Great geometry and sizing
Polish brand Dartmoor build bikes attitude; we try and tame their Dartmoor Hornet hardtail. 160mm fork and Plus tyre compatibility.
Dartmoor Hornet need to know
- Hardcore hardtail that can handle up to 180mm travel suspension fork and 2.8in tyres
- 27.5in wheels and alloy frame with modern touches and superlative stand over height
- Custom builds available from importer Slam69, like this DVO Diamond fork spec
The first thing to know about Dartmoor is that it’s a bike brand from Poland, not a National Park in Devon (not in this case, anyway). Founded in 2005, Dartmoor makes a range of gravity bikes, from street and dirt jump bikes to downhill full suspension builds.
The Hornet here is the brand’s hardcore hardtail, a 27.5in bike you can buy in two spec levels from Dartmoor or as a frame only, which importers Slam69 will build up just how you want it. This explains the hefty pricetag of this custom build Hornet, which has been decked out in some high tech components that far outprice the frame itself, at £260. That makes the frame something of a bargain when you compare it to the competition, even the great value Nukeproof Scout is £350 for the bare bones.
With 160mm travel up front the Hornet represents a hardtail segment that most UK brands have moved away from, preferring instead to limit travel to 130mm, meaning the Hornet fills a useful niche. Indeed, the bike can handle anything up to 180mm travel and triple crown forks if that takes your fancy, Slam69 says. And if that’s too much travel, Dartmoor makes the Primal for 130-160mm forks. The Hornet’s frame is a great looking piece of workmanship, the red paintjob pops and the alloy tubing swoops and plunges to please the eye. There’s no internal cable routing but there are some modern touches we like — there’s nowhere to mount a front derailleur and the standover height is just incredible thanks to Dartmoor’s street or dirt heritage.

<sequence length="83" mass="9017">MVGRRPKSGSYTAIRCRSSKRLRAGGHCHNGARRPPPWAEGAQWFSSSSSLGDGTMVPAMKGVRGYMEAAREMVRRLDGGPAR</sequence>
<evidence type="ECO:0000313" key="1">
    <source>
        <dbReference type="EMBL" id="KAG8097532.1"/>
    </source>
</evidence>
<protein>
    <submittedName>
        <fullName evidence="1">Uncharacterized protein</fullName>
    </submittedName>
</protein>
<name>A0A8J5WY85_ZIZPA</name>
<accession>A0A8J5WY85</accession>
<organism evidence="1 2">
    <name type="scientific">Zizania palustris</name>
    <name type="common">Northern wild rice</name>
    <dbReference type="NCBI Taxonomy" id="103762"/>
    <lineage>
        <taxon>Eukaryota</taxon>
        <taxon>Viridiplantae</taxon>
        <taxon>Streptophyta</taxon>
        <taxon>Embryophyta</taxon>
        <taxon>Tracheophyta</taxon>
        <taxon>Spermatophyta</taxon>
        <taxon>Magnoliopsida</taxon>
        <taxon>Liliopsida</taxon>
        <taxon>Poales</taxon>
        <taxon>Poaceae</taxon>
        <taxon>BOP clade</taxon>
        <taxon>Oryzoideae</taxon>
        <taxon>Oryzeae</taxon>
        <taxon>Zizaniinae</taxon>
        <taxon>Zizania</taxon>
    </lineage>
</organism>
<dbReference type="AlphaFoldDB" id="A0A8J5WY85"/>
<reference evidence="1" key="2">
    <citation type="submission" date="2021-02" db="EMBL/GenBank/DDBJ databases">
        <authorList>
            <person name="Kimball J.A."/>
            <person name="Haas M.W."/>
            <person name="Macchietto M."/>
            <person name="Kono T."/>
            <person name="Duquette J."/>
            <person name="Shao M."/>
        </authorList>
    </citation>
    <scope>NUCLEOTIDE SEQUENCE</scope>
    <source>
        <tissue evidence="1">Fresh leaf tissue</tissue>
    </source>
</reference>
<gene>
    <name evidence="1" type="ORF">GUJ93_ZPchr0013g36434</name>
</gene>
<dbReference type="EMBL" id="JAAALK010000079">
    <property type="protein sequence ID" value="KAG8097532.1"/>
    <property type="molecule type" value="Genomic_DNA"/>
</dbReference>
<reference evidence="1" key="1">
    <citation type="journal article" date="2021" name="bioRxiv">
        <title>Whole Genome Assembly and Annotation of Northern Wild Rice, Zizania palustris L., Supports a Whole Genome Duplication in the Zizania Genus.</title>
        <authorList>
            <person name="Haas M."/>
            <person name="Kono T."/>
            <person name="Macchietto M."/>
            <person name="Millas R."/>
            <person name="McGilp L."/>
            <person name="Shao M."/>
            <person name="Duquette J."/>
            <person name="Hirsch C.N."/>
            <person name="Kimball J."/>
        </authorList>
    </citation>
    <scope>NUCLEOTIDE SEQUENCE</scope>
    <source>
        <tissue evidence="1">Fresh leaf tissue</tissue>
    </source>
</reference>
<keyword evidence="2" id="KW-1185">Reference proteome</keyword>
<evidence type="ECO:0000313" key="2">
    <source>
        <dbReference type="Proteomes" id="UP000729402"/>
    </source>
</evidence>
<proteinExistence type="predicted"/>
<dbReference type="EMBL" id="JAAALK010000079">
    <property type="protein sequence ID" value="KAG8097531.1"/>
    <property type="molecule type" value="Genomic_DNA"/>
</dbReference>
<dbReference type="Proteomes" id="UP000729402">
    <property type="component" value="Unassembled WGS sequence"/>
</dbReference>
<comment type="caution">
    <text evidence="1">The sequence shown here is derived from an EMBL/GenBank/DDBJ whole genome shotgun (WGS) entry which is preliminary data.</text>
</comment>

The Hornet is perhaps an appropriate name for the bike because there’s a hell of a sting in its tail though. Those chunky chainstays and seatstays don’t budge an inch leading to a harsh ride that you feel coming up through the feet, you can’t help but suffer every rock or solid section of trail coming up to meet you like a sledgehammer. The plush DVO Diamond fork on the front feels comfortable and controlled, its Off The Top feature letting you dial in plushness to the front of its stroke but this can’t make up for the rear’s solid feel. Dartmoor says the bike can accept 2.8in tyres, something that might prove a salve to the Hornet’s sting and calm things down at the back.
Dartmoor’s Hornet has good geometry, the steep seat angle means it’s good to pedal uphill and the slack head angle should lend it all the confidence you need. The sizing is good too, although an XL for riders above 6ft would be ideal, and we love the sheer variety of build options Slam69 offers. If Dartmoor could just build in a lot more vertical compliance to the back end it could complete the package.